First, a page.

(CNN) -- The family of Army Sgt. Bowe Bergdahl have received threats following his release after five years in captivity at the hands of the Taliban, an FBI spokesman told CNN on Saturday.
"We are working jointly with our state and local partners and taking each threat seriously," FBI Special Agent William Facer said in an e-mail.
Facer declined to detail the nature and severity of the threats.
A fallen soldier's mother and a former member of Army Sgt. Bowe Bergdahl's unit pressed assertions Saturday that troops were killed while searching for him in Afghanistan. Officials say that there is no such evidence.
"Yes, men were injured and killed in the search for him," former Sgt. Matt Vierkant, a member of Bergdahl's platoon, told CNN. "The mission was to find Bergdahl."
Pentagon and Army officials have looked at such claims, and "right now there is no evidence to back that up," a U.S. official told CNN on Thursday.
Bergdahl went missing in Afghanistan in June 2009 and was captured by the Taliban, which released him a week ago, after almost five years' captivity, in exchange for five Taliban prisoners held at Guantanamo Bay.
Also making claims of troop deaths in the Bergdahl search was Sondra Andrews, the mother of 2nd Lt. Darryn Andrews, who was killed in September 2009.
Andrews said she believes that her son and other troops "were strictly on a mission looking for Bergdahl," she told CNN on Saturday.
That information is "based on the men that served with Darryn," she said.
Andrews said that military should give her family information "on what Darryn was doing and why they lied to us."
She endorsed accusations by former unit members that Bergdahl deserted and caused U.S. troops to die in the search for him -- though Defense Secretary Chuck Hagel said it's "unfair" to Bergdahl and his family to presume anything about his disappearance.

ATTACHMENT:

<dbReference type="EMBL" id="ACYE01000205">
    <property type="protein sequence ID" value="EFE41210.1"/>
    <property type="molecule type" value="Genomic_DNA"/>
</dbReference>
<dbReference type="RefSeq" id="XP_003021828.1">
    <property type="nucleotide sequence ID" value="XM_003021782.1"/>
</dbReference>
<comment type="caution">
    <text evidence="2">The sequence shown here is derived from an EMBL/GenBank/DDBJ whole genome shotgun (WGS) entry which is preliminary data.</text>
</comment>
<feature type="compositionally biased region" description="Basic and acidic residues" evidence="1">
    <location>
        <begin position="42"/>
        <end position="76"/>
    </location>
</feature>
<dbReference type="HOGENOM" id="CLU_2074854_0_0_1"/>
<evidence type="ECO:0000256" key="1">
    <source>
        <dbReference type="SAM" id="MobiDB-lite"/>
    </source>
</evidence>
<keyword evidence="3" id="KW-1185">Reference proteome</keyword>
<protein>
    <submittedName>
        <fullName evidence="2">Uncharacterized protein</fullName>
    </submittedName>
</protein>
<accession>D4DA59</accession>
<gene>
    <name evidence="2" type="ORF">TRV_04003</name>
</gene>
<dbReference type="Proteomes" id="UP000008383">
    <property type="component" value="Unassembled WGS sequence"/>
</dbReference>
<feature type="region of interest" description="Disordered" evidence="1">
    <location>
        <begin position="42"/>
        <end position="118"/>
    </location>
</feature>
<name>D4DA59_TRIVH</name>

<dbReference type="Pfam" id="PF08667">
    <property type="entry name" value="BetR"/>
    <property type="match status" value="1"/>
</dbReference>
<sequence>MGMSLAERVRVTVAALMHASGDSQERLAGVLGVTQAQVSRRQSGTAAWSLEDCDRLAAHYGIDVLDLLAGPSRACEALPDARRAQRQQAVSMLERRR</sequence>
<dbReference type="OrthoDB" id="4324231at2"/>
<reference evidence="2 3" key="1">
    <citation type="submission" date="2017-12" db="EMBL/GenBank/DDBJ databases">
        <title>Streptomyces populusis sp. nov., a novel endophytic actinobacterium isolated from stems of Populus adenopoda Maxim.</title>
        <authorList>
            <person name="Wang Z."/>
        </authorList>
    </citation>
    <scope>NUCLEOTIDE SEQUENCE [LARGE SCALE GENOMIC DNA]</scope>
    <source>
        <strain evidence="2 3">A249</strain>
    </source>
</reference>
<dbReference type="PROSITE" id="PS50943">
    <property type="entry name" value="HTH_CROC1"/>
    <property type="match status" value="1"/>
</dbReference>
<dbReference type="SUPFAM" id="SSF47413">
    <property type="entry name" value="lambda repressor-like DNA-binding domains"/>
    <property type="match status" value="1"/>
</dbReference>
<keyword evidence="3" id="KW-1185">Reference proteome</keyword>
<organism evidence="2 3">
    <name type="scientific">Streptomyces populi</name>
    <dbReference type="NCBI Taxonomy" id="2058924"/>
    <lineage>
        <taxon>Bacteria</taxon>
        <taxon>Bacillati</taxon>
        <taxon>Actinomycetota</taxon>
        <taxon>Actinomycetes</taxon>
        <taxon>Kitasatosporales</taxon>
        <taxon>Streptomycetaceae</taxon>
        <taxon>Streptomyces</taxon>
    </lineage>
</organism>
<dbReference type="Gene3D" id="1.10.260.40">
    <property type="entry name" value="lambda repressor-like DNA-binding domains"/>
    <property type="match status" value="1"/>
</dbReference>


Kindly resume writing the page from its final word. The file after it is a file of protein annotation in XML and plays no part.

"I'd like to see Bergdahl given an opportunity to tell his story, be on trial, have the witnesses come forward and tell their story and get the truth through that, and then I would like to see the full measure of the law followed for his punishment," Andrews said.
The six soldiers at the center of the Bergdahl debate
The Army has no definitive finding that Bergdahl deserted because that would require knowing his intent -- something Army officials couldn't learn without talking to the soldier, a U.S. military official told CNN.
An Army fact-finding investigation conducted in the months after his disappearance concluded that Bergdahl left his outpost deliberately and of his own free will, according to the official, who was briefed on the report.
Secretary of the Army John McHugh said this week that the military will conduct "a comprehensive, coordinated" review of Bergdahl's case, including "speaking with Sergeant Bergdahl to better learn from him the circumstances regarding his disappearance and captivity."
In the week since Bergdahl was released by the Taliban, a controversy has grown over whether troops were killed, directly or indirectly, in the search.
Susan Rice defends Bergdahl comments, calls his service 'honorable'
Former soldiers involved in the operations asserted to CNN this week that at least six soldiers were killed in the search for Bergdahl.
Also this week, Nathan Bradley Bethea, a former member of Bergdahl's battalion who searched for him that summer in 2009, wrote in the Daily Beast that eight soldiers' deaths were tied to the Bergdahl search. Bethea provided the eight soldiers' names -- including six names that CNN earlier reported.
New York Times reporter Andrew W. Lehren co-wrote an article this week stating that "a review of casualty reports and contemporaneous military logs from the Afghanistan war shows that the facts surrounding the eight deaths are far murkier than definitive."
Lehren told CNN on Saturday, however, that he wasn't dismissing the accounts advanced by relatives of killed soldiers and former members of Bergdahl's unit.
"I don't think we're disputing what these people are saying," Lehren told CNN's Michael Smerconish. "We're just saying that the military, itself, in their own words, written at the time before all of this other freight is being brought onboard, the military in its own words is painting a more complicated story."